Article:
“The hope of the recommendations that we made is to really try to get toward a solution where states are able to really deal with this in a more systematic way that ensures the entire land grant system is fully funded,” he added.

Lee noted that under the 1862 Morrill Act—which created the majority of U.S. land-grant institutions—and the Morrill Act of 1890—which established 18 historically Black land-grant universities—the federal government became obligated to provide financial support to schools on the condition that states matched the federal funding levels.

States that did not meet their full 1890 Land Grant funding matches from 2010 to 2012 were Alabama, Arkansas, Florida, Kentucky, Missouri, North Carolina, South Carolina, Texas, Virginia and West Virginia. States that met their full 1890 funding obligations were Delaware, Georgia, Louisiana, Maryland, Mississippi, Oklahoma and Tennessee. Alabama met its matching obligations for Alabama A&M University while it fell short on Tuskegee University.

Lee explained that states did not fully meet their 1890 obligations because either they had budgeting challenges or they have traditionally neglected to fully match the USDA funding. He said that a study over a longer period of time would have likely revealed how some states continue to shortchange their HBCUs even after desegregation mandates have prescribed equal funding for formerly segregated public colleges and universities.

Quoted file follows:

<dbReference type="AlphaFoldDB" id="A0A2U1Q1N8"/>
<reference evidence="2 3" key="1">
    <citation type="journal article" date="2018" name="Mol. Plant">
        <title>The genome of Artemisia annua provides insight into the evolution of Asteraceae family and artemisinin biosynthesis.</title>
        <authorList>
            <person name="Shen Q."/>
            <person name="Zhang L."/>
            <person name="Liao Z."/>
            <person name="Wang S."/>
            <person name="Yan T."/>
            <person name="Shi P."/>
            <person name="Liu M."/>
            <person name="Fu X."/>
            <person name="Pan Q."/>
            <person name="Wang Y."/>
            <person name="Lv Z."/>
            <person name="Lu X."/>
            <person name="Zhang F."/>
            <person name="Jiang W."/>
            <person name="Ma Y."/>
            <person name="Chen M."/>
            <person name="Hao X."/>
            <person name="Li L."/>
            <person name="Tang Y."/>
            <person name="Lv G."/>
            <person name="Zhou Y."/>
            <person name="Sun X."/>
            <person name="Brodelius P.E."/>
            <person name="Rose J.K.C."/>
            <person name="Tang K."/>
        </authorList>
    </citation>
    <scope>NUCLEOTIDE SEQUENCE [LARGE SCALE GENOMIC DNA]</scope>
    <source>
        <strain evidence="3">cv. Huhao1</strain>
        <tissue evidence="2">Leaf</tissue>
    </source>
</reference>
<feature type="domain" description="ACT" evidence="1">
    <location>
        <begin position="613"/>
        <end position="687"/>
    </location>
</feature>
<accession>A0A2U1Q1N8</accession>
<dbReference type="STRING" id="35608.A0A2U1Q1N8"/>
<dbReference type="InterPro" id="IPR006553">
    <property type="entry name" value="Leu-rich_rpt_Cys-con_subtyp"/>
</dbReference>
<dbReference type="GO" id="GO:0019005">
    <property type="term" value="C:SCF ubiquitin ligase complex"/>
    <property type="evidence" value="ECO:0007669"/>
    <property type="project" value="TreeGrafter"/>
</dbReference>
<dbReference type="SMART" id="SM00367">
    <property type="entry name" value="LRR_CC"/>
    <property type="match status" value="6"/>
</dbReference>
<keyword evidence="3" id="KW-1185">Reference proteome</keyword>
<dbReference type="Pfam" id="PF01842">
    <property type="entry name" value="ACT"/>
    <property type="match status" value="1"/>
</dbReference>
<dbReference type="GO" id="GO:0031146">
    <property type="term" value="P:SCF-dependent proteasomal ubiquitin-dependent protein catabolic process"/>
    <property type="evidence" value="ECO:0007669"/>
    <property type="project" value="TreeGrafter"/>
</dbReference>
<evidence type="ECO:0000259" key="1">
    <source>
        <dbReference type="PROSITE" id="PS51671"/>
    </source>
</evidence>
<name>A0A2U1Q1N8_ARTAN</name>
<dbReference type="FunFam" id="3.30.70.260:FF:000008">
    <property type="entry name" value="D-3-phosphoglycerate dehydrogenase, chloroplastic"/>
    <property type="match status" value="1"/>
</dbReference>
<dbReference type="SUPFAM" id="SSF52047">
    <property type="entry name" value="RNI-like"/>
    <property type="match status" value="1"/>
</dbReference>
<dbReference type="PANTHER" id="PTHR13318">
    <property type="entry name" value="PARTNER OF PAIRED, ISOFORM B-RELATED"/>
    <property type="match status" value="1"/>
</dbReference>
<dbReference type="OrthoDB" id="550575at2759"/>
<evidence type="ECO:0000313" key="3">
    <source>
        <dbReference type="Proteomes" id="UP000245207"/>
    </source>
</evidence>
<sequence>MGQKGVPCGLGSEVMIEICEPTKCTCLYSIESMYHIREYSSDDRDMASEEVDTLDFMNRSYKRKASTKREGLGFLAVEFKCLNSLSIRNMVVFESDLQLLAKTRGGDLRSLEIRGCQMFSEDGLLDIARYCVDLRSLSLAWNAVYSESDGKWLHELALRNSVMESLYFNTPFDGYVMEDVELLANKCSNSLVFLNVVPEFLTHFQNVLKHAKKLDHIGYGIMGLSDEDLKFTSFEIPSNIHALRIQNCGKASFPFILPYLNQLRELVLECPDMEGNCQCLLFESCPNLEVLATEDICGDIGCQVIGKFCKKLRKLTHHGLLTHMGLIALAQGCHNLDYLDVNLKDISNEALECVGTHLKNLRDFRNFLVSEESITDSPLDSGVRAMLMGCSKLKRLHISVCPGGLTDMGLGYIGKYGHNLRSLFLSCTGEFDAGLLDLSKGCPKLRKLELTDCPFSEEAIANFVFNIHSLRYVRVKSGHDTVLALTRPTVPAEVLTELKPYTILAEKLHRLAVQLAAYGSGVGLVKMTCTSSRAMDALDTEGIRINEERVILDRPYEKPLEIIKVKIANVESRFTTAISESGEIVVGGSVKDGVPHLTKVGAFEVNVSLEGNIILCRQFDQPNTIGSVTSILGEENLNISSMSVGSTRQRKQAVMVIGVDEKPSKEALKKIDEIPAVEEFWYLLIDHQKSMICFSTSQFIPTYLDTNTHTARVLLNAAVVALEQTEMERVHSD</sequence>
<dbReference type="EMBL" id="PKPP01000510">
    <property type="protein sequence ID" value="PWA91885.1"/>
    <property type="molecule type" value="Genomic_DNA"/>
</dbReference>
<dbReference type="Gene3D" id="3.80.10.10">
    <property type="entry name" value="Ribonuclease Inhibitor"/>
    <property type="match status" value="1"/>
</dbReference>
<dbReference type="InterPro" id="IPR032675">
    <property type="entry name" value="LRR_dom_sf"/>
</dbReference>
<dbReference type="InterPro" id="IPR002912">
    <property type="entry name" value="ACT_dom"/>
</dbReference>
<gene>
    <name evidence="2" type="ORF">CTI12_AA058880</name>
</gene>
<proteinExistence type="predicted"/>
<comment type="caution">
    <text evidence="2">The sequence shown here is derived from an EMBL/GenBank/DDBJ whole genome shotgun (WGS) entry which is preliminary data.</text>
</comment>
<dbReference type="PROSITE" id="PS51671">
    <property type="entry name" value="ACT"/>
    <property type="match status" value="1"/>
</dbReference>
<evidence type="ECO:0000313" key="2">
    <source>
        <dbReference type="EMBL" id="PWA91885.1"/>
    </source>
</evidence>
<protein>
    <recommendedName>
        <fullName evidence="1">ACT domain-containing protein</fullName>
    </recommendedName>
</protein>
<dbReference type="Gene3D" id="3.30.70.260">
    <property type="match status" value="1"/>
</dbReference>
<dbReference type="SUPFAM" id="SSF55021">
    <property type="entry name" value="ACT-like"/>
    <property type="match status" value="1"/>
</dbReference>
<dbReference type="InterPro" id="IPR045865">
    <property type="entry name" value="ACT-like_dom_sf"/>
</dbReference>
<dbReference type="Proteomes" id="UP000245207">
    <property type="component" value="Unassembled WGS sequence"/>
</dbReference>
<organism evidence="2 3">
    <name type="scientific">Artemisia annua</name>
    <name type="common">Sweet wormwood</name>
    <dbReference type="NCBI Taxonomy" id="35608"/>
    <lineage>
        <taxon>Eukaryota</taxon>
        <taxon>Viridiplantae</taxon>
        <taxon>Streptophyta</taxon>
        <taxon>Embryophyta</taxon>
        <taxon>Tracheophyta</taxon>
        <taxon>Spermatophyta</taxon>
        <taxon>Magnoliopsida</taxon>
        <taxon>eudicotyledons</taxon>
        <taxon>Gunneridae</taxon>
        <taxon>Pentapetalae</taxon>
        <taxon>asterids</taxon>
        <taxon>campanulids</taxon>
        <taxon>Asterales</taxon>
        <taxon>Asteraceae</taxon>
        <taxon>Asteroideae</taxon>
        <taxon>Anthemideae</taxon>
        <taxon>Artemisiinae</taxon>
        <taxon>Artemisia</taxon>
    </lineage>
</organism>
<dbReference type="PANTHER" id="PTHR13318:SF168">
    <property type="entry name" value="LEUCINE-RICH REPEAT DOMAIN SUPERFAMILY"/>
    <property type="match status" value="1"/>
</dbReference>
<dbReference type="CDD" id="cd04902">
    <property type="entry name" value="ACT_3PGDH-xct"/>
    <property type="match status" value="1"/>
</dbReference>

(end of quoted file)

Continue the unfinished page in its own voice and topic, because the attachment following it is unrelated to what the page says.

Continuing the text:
Related:  Orlando Judge Throws Out Suit Against Adam’s Mark Hotel

“There’s always been a history of underfunding HBCUs,” said Lee.

The following are recommendations detailed in the policy brief:

 

1)    States should ensure that 1890 land-grant universities receive the one-to-one matching of funds from the state in a separate line-item budget.

2)    States should ensure that both 1862 and 1890 land-grant universities receive the same percentage of matching funds in their appropriation dollars.

3)    States should ensure that the process to request and receive matching funds is the same for 1862 and 1890 land-grant universities.

4)    Federal legislators should provide oversight to ensure that states meet their obligation for providing the one-to-one matching requirement and should incent states to provide the same percentage of formula match funding to both 1862 and 1890 land-grant universities within their state.